Reduction in smoking, therefore, helped to reduce cases of CVD (Courtenay et al 2010) hence reducing ill health and prolonging the life of an individual. The Food Standard Agency in the UK set target levels that food industries should adhere to for each food category. This policy was aimed at reducing the amount of salt intake in people (Mancini et al 2011).

Campaigns have also been rolled out on TVs, billboards, buses and magazines to advise people on the need to limit salt consumption in order to avoid ill health.

This strategy, that began in 2003 has proven effective, such that much food bought in supermarkets contain 20 to 30 per cent less salt by 2008. Companies such as Unilever, Kellogg’s and Heinz have also reduced salt concentration in their food. The minimal consumption of salt helps in prevention of hypertension which is a cardiovascular disease.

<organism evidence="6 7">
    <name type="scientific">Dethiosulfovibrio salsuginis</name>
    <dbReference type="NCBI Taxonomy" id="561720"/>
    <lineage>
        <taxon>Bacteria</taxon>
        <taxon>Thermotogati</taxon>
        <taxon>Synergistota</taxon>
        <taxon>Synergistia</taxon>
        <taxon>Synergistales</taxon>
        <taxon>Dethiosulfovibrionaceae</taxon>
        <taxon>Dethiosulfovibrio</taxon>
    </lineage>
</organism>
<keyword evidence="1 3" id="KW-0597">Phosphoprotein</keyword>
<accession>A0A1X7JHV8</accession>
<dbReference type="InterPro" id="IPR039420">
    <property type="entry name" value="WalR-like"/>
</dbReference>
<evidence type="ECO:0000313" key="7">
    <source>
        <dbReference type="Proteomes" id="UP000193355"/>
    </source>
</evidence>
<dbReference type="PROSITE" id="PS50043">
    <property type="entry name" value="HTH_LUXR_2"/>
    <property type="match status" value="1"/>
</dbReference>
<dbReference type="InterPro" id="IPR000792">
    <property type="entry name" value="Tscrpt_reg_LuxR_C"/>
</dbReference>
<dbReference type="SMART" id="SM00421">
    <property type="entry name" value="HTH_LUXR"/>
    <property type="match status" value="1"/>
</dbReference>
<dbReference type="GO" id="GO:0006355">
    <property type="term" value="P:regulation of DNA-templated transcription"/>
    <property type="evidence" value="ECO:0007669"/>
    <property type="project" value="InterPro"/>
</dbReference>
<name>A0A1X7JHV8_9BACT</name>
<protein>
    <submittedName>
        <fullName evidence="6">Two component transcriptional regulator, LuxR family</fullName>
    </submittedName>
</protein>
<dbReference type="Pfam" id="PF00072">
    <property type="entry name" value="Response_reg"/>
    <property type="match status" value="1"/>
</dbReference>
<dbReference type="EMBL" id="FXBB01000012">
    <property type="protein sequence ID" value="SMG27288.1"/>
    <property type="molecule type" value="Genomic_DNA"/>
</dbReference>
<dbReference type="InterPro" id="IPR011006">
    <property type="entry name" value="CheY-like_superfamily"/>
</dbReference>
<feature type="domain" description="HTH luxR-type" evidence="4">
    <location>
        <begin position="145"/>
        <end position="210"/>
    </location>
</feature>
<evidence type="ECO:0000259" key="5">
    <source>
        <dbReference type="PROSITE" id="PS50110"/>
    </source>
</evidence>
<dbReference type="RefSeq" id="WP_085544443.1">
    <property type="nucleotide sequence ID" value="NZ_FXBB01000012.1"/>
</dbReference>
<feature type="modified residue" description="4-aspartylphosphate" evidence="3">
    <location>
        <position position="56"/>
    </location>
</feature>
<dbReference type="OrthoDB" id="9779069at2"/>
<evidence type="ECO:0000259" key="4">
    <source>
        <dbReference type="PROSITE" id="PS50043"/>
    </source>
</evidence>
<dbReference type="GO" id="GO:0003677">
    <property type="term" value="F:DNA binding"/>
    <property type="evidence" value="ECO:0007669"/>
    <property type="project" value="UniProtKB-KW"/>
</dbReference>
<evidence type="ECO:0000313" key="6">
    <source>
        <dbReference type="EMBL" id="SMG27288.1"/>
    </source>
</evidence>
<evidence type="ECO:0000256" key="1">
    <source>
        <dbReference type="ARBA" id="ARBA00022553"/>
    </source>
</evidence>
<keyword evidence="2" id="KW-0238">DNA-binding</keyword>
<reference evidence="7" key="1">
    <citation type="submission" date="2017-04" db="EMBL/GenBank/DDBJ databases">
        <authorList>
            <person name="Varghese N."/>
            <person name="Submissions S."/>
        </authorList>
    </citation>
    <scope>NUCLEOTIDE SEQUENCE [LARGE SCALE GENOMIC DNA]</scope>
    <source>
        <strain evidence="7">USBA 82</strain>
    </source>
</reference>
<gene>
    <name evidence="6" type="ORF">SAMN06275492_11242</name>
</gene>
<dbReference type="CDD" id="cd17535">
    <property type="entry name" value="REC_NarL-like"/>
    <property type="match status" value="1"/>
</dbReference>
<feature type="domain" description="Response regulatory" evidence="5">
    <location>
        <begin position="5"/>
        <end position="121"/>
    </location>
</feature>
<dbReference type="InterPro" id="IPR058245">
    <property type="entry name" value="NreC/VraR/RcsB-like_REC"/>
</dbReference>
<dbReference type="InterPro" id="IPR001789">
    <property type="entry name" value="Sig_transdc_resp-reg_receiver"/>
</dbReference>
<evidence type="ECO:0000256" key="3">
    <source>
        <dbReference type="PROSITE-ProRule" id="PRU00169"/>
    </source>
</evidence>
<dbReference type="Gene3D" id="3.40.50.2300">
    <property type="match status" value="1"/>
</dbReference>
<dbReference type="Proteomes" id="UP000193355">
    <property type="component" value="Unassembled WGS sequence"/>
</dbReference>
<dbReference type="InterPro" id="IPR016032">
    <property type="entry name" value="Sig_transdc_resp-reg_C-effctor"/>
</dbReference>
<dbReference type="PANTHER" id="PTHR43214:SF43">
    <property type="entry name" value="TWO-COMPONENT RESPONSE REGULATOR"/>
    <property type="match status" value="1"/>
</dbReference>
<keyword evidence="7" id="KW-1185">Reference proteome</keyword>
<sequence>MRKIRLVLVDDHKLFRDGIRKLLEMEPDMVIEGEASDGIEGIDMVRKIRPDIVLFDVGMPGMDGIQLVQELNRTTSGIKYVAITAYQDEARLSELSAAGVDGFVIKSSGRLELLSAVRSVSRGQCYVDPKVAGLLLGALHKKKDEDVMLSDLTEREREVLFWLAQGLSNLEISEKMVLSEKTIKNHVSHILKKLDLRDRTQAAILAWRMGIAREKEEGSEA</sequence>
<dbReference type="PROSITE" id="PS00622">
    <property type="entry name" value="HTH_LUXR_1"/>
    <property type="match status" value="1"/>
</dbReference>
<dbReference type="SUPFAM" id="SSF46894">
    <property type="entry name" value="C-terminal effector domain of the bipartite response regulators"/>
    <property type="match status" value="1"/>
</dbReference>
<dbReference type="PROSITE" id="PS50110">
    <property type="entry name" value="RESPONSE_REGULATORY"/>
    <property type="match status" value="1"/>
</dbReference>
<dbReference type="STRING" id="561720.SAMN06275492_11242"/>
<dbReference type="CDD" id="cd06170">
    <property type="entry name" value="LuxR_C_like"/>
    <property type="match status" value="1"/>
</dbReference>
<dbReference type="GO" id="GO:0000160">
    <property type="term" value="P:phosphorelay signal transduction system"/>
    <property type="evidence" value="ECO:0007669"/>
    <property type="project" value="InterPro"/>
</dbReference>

People in the UK have also been advised to avoid fatty and sugary foods in order to minimize the rate of diabetes. The organization Diabetes UK recommends that a meal should have vegetables, salad, fruits, one sixth of the plate should contain meat, fish and beans while two sixth of it should have potatoes, pasta and rice. Sucrose can provide 10 per cent of daily energy requirement hence it is not necessary to do away with sugar intake.

This control measure has helped people to be wary of their diet hence minimizing the rate of diabetes and heart diseases (Mittal 2005).


It is, therefore, evidence that increase in cigarette prices, health education and legislative controls over tobacco advertising can lead to reduced in cigarette consumption.

The UK should put more emphasis on banning advertisements that are meant to reduce tobacco and alcohol consumption. This measure has led to a reduction in cigarette smoking hence reducing cases of CVD (Calnan 1991). The government has focused on fiscal policy rather than control because it of easier to pursue bureaucratic procedures for tobacco regulation than complex control programs.